The Combat Codes, by Alexander Darwin, is the latest in a series of new-age magical school stories with fresh settings and ideas on what constitutes a school. In this case, the reader will find themselves presented with a mashup of MMA fighting and your typical zero-to-hero schoolboy coming-of-age story. Darwin’s injection of passion for gritty hand-to-hand combat does a lot to put a fresh coat of paint on everyone’s favorite car for an adrenaline-fueled race through a dirty futuristic world.
Welcome to a world so ravaged by a terrible war that all the leaders sat down to end mass strife in the only way that they could imagine—localized strife. So the leaders weren’t that creative. Faced with the prospect of an eternal war that would ruin the planet, the ruling forces established a precedent for working on conflict through the combat codes: one on one dueling in large, dangerous rings. The most prestigious of these rings are elevated to the highest society where disputes are settled through minimal loss and bloodshed. But the popularity of these rings has caused underground arenas to become incredibly popular everywhere in the world. In one such underground arena, an orphaned boy called Cego is making a name for himself. An old retired fighter named Murray thinks he has spotted the makings of greatness in Cego and takes him on as an apprentice. First, Cego must prove himself in the vicious arenas of the underworld, where survival isn’t guaranteed.
I think the first thing I should establish in this review is that The Combat Codes is overwhelmingly not my thing, which is not its fault, and I still had a fun time regardless. I am not a fan of MMA, and that is clearly the intended audience for this story. It is gritty, dirty, violent, and sad. It focuses on the brutality of the ring and the martial prowess of a single combatant trapped in a cage punching the crap out of another. Darwin is excellent at describing choreographed combat, which was a must with a story like this. It did a lot to make the fairly basic acts of punching people seem exciting and creative. If you relish the descriptives of knuckles crunching into a jaw or an impeccably timed kick to the stomach then you will have a fabulous time in this all-out brawl. But, since this wasn’t really my thing I found myself distracted by other elements of the story.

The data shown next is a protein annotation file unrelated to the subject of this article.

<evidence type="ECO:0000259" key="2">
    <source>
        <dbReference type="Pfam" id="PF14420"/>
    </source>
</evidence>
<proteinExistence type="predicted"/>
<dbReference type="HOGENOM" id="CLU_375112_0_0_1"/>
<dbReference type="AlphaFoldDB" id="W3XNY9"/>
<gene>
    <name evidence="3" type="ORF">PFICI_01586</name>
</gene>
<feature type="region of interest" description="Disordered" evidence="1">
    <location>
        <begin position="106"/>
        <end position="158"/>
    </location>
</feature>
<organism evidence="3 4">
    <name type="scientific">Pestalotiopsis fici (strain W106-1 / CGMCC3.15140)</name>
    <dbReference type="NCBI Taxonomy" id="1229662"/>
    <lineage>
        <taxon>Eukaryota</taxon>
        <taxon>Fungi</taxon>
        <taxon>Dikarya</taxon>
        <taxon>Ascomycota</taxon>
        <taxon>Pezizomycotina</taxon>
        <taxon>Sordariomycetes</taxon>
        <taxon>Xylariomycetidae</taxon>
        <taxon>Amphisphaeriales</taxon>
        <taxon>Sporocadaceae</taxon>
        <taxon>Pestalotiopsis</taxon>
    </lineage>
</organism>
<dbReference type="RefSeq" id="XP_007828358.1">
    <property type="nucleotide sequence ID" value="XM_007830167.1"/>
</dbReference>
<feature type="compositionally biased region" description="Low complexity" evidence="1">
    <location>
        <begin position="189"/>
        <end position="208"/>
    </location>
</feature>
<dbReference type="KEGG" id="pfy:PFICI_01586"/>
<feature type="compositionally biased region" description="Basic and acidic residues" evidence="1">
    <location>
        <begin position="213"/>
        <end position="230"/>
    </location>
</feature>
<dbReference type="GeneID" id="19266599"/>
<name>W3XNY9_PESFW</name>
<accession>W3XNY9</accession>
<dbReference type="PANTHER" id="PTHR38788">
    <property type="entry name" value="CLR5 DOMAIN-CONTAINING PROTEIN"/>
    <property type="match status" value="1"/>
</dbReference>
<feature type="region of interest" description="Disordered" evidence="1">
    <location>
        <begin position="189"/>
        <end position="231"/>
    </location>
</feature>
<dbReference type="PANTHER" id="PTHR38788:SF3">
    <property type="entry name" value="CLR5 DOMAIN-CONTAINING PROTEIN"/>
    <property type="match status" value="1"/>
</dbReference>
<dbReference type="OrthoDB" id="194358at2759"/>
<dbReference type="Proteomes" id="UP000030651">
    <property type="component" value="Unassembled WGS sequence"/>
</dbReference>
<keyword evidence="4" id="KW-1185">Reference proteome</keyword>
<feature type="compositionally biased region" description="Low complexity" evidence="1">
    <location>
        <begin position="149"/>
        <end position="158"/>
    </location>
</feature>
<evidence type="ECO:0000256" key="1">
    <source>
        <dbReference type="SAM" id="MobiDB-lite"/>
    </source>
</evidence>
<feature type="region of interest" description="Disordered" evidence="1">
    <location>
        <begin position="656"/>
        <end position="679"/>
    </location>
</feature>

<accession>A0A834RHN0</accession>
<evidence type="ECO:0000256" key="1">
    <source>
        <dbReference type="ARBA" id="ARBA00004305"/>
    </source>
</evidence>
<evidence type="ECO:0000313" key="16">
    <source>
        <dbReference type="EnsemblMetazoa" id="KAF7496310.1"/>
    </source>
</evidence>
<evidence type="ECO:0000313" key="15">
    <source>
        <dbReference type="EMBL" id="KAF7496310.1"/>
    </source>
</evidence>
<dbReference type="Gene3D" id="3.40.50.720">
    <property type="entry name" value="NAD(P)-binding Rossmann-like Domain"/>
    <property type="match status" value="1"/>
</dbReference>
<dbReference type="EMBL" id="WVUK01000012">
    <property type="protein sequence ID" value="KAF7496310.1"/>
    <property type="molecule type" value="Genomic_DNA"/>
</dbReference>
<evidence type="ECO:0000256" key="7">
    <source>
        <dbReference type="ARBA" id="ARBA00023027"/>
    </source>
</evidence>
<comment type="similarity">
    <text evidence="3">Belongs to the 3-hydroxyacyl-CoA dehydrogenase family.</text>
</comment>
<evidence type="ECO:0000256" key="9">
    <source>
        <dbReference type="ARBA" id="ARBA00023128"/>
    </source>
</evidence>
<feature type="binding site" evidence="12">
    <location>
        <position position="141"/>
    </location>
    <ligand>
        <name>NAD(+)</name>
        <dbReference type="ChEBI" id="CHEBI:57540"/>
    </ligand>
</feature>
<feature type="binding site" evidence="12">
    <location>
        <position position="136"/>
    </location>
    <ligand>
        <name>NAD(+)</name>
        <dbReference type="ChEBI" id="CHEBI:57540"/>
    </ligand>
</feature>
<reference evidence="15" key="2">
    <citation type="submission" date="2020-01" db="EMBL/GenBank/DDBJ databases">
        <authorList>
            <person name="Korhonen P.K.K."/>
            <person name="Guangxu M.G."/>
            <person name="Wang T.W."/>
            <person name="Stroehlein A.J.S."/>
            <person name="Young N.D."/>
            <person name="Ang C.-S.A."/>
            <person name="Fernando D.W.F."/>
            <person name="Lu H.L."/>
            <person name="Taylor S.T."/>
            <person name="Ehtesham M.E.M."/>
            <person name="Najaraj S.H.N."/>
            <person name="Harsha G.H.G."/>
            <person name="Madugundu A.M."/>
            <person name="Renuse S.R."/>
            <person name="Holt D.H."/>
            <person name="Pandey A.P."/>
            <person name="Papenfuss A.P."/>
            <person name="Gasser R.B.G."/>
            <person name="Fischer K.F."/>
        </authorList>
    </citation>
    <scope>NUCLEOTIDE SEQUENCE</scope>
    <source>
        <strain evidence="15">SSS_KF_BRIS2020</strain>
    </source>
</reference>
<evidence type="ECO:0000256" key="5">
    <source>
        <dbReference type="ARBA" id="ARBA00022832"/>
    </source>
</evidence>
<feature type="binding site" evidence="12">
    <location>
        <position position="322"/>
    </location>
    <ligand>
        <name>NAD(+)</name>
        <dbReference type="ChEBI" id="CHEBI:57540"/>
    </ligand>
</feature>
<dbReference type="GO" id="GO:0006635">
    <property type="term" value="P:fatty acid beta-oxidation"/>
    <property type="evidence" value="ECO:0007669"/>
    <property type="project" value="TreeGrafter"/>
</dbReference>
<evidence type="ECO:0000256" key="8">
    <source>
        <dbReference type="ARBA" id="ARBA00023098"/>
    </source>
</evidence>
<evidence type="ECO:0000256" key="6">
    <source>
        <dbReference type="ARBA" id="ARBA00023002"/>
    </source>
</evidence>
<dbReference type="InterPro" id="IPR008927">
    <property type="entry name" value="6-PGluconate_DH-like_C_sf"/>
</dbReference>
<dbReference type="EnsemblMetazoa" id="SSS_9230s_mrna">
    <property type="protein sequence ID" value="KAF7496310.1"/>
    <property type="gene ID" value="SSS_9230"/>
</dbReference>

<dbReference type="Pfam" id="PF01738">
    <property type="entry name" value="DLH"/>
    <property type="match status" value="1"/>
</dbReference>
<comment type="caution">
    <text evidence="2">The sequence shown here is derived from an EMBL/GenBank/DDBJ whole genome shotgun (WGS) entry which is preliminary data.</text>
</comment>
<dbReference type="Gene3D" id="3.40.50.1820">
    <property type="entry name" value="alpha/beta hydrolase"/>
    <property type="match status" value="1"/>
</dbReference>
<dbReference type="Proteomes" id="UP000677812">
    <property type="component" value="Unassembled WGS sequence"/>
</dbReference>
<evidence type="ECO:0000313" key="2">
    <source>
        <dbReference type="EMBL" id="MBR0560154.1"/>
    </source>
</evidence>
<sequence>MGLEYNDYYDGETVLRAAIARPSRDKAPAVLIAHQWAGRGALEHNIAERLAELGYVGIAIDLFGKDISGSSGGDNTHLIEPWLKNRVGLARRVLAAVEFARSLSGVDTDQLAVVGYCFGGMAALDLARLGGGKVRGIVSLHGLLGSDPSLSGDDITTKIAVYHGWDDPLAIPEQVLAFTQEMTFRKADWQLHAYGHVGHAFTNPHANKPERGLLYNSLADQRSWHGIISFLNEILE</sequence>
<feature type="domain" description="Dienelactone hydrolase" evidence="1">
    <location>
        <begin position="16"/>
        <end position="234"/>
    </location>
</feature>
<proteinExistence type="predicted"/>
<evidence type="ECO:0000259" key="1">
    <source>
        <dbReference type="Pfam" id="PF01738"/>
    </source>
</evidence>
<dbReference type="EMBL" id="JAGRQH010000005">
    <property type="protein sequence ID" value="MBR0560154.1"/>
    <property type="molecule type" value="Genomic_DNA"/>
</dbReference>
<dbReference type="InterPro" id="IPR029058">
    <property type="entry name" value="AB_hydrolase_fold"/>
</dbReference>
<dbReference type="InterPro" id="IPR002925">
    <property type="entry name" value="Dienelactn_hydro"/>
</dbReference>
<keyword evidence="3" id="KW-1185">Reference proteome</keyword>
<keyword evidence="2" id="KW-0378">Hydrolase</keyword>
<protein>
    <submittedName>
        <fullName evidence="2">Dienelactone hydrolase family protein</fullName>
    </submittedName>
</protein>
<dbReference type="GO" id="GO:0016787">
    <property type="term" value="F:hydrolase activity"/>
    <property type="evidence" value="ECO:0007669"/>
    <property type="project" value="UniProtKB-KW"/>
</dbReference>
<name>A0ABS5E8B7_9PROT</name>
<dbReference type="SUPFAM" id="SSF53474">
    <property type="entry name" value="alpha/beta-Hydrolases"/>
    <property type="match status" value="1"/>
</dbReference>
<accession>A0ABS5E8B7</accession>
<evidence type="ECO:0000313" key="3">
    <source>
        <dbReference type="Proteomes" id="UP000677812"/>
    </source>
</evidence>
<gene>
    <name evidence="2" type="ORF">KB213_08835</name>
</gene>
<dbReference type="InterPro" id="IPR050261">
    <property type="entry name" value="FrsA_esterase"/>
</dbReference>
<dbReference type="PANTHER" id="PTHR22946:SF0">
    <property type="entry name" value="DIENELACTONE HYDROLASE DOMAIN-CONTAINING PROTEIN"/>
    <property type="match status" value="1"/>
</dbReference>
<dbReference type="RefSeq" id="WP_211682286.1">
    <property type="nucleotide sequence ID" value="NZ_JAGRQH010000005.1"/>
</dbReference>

I didn’t resonate much with the world Darwin has built as it feels like half gilded city and half ghetto, both of which upset me. The book is built on extremes with characters either living in fabulous wealth or abject squalor. It painted a world I would hate to be a part of that didn’t speak to me creatively and didn’t encourage me to want to know more. I found myself hyper-focused on the characters instead, which wasn’t to the book’s detriment.
Cego is a fun star with an enjoyable supporting cast, but none of it felt too revolutionary. Cego feels like a blank canvas full of kicks and elbows for the reader to immerse themselves in, but I appreciated his grit and determination which felt very fitting for the story. The supporting cast fell mostly into your typical tropes for stories: the bully who comes around, the sad weak one that the main character fosters, and the mentor who used to be great and wants to pass on their greatness. But tropes are popular for a reason and all of these characters do well to pull you into the story and keep you invested.
The plot kept me invested and veered in unexpected directions. There is very much a thematic element of crawling up from the bottom of a mountain throughout the book and each new challenge that presented itself was one I looked forward to tackling. Although I struggled a bit with the details (a me problem) I still enjoyed seeing them applied to Cego’s trip to the top and all the places it took him.
The Combat Codes wasn’t for me, but that doesn’t mean it won’t be for you. Despite my problems with the setting, the book still tells a very compelling and exciting story that anyone who likes a good magical school piece will enjoy. Plus, if you are a fan of MMA, you are going to have a great time with this bout.
Rating: The Combat Codes – 6.5/10
An ARC of this book was provided to me by the publisher in exchange for an honest review. The thoughts on this book are my own.